Moving With Your Dog

Moving your household is always stressful.  You have to get everything packed, then the movers come, and then you have to unpack everything.  As stressful as it is for you, it is even more stressful to your dog.  He doesn’t understand why these people are taking things from his house and he is confused when he is transported to a new house in a new neighborhood.  Here are four tips for moving successfully with your dog and as little trauma as possible.

  1. ID your dog. You should make sure that your dog is microchipped before you start moving.  Dogs are significantly more likely to be found and returned home when they have been microchipped than when they have not.  Veterinarians and shelters have a microchip reader and can help get your dog home.  Good Samaritans who find your dog, however, will not have a microchip reader and so the dog should have a name tag on his collar with his name and your cell phone number.  If your dog does get lost, notify your veterinarian and shelters in need your old home and near where the dog got lost.
  2. Health needs. If your dog has a health condition requiring medicine, make sure you have enough to last about two weeks after your move.  Keep at least a two week supply of dog food with you when you move as well.  This way, if your things are delayed in transit, the dog will still have his medicine and the food he is accustomed to.  Sudden changes in food can cause upset tummies, and so can stress. By feeding him the food he is used to, you can help avoid upset tummies.  Make sure you carry his water bowl and food bowl with you, too, and a toy or two to make the new house more fun.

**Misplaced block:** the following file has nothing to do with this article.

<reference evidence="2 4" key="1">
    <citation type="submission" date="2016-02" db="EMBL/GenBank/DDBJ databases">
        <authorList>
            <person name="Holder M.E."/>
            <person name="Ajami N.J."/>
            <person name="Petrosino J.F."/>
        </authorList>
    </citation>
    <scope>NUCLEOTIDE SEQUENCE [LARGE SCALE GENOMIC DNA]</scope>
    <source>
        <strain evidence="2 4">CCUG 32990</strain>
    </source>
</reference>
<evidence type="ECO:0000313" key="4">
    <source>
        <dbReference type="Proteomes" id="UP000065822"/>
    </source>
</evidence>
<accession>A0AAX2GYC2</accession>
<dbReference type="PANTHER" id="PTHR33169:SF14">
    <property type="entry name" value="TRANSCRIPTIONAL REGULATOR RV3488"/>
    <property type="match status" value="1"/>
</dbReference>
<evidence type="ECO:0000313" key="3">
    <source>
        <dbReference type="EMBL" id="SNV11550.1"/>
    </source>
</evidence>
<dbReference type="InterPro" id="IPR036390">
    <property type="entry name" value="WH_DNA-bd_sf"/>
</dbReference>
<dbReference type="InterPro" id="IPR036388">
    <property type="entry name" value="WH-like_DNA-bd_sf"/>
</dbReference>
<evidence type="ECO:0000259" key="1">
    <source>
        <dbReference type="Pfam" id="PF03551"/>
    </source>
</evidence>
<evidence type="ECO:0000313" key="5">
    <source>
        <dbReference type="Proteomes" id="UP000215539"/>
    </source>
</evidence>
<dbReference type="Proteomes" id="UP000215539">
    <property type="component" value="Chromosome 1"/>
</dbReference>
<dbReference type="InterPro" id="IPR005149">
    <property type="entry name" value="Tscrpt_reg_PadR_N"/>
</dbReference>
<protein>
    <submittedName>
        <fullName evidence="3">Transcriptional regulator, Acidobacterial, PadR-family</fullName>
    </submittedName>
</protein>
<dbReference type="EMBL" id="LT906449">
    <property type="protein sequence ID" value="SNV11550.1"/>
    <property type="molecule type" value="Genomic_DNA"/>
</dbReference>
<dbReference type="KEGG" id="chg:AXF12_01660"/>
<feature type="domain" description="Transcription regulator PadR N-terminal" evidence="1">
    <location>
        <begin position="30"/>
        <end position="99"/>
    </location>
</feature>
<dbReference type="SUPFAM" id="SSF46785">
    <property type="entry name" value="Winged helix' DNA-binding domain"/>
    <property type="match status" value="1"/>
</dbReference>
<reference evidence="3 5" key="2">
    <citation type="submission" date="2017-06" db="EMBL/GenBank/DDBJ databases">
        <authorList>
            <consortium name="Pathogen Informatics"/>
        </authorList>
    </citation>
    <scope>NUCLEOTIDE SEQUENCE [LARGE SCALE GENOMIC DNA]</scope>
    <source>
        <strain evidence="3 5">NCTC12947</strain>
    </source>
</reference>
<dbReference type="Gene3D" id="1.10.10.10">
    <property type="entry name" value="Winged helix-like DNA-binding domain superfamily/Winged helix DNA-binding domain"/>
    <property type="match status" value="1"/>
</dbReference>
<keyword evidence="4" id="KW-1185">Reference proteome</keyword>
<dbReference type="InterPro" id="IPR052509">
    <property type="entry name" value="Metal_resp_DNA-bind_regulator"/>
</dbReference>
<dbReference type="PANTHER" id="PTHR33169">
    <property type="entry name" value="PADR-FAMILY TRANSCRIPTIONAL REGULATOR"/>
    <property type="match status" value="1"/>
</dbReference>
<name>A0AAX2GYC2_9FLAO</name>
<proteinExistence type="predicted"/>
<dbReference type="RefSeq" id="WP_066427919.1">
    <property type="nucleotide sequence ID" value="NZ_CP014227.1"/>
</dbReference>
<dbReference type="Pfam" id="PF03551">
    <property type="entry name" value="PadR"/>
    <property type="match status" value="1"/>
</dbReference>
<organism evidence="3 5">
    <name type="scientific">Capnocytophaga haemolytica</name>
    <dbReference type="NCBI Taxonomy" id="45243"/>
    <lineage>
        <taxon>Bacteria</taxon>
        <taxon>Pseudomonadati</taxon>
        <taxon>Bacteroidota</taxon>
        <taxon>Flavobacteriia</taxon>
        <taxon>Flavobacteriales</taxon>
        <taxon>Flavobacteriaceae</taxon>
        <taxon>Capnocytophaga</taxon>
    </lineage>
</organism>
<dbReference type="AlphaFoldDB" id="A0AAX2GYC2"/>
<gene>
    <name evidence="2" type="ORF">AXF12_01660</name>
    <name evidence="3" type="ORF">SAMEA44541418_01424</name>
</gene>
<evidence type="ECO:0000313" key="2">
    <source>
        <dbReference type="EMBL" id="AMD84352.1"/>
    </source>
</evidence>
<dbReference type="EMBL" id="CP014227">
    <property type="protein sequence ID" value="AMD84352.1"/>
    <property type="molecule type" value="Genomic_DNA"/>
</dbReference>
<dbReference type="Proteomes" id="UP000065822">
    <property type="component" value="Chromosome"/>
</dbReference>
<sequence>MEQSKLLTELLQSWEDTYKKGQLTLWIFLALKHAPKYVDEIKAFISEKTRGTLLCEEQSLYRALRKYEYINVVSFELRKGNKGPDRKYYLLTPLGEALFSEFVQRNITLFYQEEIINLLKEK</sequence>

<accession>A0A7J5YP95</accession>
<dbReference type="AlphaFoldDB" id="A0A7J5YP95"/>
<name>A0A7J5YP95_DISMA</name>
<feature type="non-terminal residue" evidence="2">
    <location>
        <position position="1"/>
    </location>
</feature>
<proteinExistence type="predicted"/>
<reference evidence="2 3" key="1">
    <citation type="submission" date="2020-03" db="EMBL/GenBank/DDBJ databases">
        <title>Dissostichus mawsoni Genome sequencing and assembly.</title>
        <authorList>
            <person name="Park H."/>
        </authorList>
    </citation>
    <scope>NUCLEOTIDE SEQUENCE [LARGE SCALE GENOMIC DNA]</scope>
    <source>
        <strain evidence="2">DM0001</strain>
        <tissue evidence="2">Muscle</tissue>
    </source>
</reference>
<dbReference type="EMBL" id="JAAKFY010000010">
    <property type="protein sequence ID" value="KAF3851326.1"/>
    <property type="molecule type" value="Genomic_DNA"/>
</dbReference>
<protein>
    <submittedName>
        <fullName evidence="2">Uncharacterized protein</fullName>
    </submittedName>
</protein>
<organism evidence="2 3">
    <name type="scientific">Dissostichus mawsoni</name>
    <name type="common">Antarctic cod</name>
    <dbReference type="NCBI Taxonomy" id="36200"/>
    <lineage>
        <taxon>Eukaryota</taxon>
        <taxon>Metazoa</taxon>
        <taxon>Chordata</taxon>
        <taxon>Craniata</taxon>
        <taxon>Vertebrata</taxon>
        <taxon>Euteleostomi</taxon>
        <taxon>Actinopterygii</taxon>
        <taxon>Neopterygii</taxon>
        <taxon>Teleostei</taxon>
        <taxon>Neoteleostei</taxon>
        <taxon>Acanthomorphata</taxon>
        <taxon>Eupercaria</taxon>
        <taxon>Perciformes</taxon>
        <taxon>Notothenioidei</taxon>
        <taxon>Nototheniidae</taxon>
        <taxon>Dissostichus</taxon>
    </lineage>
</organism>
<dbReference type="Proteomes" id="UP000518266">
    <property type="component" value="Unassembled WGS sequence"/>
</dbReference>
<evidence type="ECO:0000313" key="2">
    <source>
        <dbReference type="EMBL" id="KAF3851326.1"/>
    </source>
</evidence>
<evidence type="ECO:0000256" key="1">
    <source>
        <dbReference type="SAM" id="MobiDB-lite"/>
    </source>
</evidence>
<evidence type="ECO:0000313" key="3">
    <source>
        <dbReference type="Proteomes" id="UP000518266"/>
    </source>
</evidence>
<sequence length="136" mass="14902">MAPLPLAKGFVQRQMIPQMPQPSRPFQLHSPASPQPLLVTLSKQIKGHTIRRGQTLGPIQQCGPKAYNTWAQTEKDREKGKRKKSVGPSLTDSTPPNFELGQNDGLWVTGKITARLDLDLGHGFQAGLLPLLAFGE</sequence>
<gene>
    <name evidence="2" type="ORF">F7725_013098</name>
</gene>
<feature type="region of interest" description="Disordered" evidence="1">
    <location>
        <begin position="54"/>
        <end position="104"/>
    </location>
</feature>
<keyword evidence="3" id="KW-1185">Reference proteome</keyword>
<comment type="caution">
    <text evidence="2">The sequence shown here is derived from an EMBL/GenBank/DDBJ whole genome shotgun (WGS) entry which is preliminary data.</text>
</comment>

3. Packing and loading. Dogs like to chew on boxes, paper, and bubble wrap.  These are not good for the dog and if he swallows the bubble wrap, you will have a very sick dog.  To avoid this, keep the dog confined in a room away from where you are packing.  On moving day, put the dog in the bathroom with food and water and put a note on the outside of the door telling the movers that the dog is there and to keep the door closed.  That way, the dog will not slip out while the movers are going in and out of the house.
  4. Traveling to your new home. When it is time to leave the old house, put your dog in your vehicle just before you leave.  If you are driving the moving truck, keep the dog in the cab of the truck.  Never transport your dog in the back of the truck.  He could get sick or injured or exposed to temperatures that are high enough to make him sick or even kill him.  During the move, never leave your dog in the car when you are not there with him.  Cars heat up fast, especially in the summer, and the high temperature can kill your dog.

Take breaks every two hours or so and let your dog go potty.  Remember to always keep your dog leased so he doesn’t get lost. Even very well trained dogs can dash off in the excitement of the moment.

When you get to your new home, confine your pet to the bathroom with food and water until everything is moved in.  Once the door stops opening and closing and it is safe to let  your dog out, then he will be a little confused at first.  The new house will smell different, but the scent of your belongings will help ease the transition to the new house.

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